better? Not an idle or derogatory question, by the way. I would be
interested to know because I have been seeking such answers since I
left the Communist Party and threw off the chains of democratic
centralism and party discipline.
Kent’s discussion of rape seems confused (Letters, November 8).
Leaving aside his reliance on Chris Knight’s ‘just so’ story
about human origins, I will focus on contemporary issues deriving
from the Assange case.
suggests that Swedish law relies on penetration as the defining
aspect of rape and correctly identifies this as a problem originating
in the historic position of women’s role as producers of legitimate
heirs. Swedish law has progressed to some extent and now penetration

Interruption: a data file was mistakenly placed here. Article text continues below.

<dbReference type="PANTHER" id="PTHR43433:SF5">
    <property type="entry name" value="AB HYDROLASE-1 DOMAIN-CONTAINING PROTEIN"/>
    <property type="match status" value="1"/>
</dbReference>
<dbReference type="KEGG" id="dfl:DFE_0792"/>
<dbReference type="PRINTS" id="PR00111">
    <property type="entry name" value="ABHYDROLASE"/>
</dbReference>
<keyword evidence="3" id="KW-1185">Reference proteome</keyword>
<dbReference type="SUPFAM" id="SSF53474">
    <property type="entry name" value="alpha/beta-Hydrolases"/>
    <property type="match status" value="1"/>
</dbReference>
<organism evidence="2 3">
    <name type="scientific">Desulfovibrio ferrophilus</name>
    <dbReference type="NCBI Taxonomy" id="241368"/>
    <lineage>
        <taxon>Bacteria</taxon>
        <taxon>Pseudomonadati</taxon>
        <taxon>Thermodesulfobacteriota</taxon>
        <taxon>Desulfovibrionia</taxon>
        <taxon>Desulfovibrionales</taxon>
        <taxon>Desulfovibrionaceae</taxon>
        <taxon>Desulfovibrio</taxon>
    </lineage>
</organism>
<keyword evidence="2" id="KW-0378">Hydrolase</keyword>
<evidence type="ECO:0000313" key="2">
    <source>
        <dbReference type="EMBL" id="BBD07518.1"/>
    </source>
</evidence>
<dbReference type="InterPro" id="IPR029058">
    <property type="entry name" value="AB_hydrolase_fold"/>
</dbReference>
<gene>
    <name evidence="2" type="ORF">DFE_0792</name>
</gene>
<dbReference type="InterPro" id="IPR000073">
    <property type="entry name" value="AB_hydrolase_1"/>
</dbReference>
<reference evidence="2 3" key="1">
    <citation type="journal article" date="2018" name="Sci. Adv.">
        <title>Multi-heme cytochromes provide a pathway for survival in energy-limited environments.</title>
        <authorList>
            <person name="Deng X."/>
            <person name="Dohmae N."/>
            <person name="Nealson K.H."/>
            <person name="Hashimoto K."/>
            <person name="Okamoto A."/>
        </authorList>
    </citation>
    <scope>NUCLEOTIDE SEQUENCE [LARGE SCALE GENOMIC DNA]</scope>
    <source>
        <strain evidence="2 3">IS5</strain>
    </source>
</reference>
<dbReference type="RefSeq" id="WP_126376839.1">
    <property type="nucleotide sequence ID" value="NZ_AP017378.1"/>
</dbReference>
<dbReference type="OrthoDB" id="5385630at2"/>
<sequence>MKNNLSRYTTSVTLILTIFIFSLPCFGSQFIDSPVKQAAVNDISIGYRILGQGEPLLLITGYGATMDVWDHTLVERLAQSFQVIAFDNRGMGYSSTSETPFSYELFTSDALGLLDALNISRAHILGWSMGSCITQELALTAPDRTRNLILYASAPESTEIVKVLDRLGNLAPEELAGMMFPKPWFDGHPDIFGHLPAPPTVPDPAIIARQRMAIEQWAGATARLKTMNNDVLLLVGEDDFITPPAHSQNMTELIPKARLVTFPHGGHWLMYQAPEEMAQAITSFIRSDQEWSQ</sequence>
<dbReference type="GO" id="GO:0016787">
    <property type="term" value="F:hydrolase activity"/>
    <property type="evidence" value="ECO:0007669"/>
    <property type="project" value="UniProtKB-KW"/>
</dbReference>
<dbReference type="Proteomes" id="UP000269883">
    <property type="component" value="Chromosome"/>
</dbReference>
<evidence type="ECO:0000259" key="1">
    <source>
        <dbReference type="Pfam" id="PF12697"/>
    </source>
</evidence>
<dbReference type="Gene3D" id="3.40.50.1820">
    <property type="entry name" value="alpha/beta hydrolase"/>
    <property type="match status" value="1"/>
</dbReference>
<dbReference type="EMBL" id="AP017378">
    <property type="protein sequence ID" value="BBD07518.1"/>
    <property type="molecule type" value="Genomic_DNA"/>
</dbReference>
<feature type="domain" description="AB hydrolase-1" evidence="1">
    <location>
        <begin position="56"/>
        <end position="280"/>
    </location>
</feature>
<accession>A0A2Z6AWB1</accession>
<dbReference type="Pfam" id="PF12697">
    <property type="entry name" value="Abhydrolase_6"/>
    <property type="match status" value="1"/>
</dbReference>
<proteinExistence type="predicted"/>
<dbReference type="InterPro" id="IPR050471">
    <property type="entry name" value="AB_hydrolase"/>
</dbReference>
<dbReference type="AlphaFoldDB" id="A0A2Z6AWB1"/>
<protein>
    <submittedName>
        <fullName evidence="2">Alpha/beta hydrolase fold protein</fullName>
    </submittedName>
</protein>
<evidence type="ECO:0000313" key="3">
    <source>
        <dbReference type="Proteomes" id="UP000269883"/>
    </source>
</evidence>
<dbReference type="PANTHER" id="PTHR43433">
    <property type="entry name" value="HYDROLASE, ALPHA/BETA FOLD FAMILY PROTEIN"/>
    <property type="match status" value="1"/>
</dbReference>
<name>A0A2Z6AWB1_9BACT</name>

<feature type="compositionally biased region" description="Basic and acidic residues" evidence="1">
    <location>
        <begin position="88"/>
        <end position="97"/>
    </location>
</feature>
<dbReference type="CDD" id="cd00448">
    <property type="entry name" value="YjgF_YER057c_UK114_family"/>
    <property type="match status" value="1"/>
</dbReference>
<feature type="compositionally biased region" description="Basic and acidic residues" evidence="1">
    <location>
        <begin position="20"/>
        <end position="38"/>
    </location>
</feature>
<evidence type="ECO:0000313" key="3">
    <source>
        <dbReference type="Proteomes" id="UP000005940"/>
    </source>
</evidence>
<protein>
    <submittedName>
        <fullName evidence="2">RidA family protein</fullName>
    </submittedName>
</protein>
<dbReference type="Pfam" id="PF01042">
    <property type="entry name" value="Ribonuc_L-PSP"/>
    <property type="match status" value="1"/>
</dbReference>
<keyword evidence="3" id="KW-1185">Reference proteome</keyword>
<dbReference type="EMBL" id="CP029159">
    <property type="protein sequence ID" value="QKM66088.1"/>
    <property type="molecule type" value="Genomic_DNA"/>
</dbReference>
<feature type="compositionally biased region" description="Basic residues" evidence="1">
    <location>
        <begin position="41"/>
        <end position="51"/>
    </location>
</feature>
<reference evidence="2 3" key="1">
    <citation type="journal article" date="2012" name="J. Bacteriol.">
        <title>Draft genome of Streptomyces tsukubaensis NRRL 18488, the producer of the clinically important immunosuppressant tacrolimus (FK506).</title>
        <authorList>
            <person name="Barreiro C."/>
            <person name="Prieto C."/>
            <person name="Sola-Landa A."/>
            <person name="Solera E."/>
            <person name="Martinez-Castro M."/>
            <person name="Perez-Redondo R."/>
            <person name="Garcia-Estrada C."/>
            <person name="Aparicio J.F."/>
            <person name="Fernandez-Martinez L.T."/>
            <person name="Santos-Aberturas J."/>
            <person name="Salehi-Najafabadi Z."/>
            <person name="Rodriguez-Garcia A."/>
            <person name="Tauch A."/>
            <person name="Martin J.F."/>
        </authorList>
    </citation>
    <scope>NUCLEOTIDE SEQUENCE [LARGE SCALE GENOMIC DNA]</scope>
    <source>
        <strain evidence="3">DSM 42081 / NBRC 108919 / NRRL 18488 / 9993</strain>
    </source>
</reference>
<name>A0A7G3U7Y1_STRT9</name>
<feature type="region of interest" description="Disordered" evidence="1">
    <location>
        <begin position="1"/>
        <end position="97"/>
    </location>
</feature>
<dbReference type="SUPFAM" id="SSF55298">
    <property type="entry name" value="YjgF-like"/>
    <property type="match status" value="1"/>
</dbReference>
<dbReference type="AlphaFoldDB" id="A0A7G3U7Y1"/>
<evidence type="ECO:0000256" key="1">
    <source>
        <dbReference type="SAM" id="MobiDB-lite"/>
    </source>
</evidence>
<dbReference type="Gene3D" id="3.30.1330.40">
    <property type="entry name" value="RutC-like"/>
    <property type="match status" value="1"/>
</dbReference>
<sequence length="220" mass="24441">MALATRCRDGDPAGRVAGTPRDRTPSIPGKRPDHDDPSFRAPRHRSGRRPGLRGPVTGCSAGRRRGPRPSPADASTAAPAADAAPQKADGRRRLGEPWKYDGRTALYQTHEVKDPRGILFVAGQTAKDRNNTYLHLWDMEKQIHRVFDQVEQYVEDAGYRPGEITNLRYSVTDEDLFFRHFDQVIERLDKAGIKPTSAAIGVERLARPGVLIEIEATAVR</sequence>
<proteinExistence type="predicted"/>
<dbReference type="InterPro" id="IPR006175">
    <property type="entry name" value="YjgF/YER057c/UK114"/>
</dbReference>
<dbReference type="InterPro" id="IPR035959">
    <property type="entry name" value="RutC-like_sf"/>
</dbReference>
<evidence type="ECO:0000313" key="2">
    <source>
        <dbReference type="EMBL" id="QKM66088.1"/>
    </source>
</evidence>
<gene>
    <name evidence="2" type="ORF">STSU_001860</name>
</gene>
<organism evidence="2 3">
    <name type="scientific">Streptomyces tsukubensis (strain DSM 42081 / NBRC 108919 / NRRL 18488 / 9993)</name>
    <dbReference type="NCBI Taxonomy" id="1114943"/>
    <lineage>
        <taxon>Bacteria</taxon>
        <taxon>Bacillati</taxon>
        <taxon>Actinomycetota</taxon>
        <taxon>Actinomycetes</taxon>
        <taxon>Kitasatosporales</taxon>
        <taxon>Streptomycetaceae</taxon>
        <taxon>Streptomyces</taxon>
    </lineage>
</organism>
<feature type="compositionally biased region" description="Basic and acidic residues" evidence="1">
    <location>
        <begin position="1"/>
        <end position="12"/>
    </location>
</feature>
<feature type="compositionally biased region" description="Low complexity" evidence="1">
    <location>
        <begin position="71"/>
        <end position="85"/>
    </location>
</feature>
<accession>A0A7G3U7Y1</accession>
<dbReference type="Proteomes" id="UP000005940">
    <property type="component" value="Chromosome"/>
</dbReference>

includes vagina, anus or mouth. It does not have to be with a penis,
unlike the UK, where penetration with anything else is classed as
sexual assault. It is not the case that Swedish law recognises
nothing except penetration as potentially constituting an offence.
Having criticised the Swedes for their limited definition of rape,
Phil later suggests their definition is so wide it devalues the
concept of rape. In Sweden both rapist and victim can be of either
biological sex; it is questionable whether such gender-blindness is
realistic or helpful, but Phil’s criticism does not mention that;
he concentrates on trivialising the experiences of the two women.
problematic is Swedish law’s reliance on requiring violence (albeit
minor) to be used or the exploitation of a ‘helpless state’,
which can apply to sleep or intoxication, but more commonly the use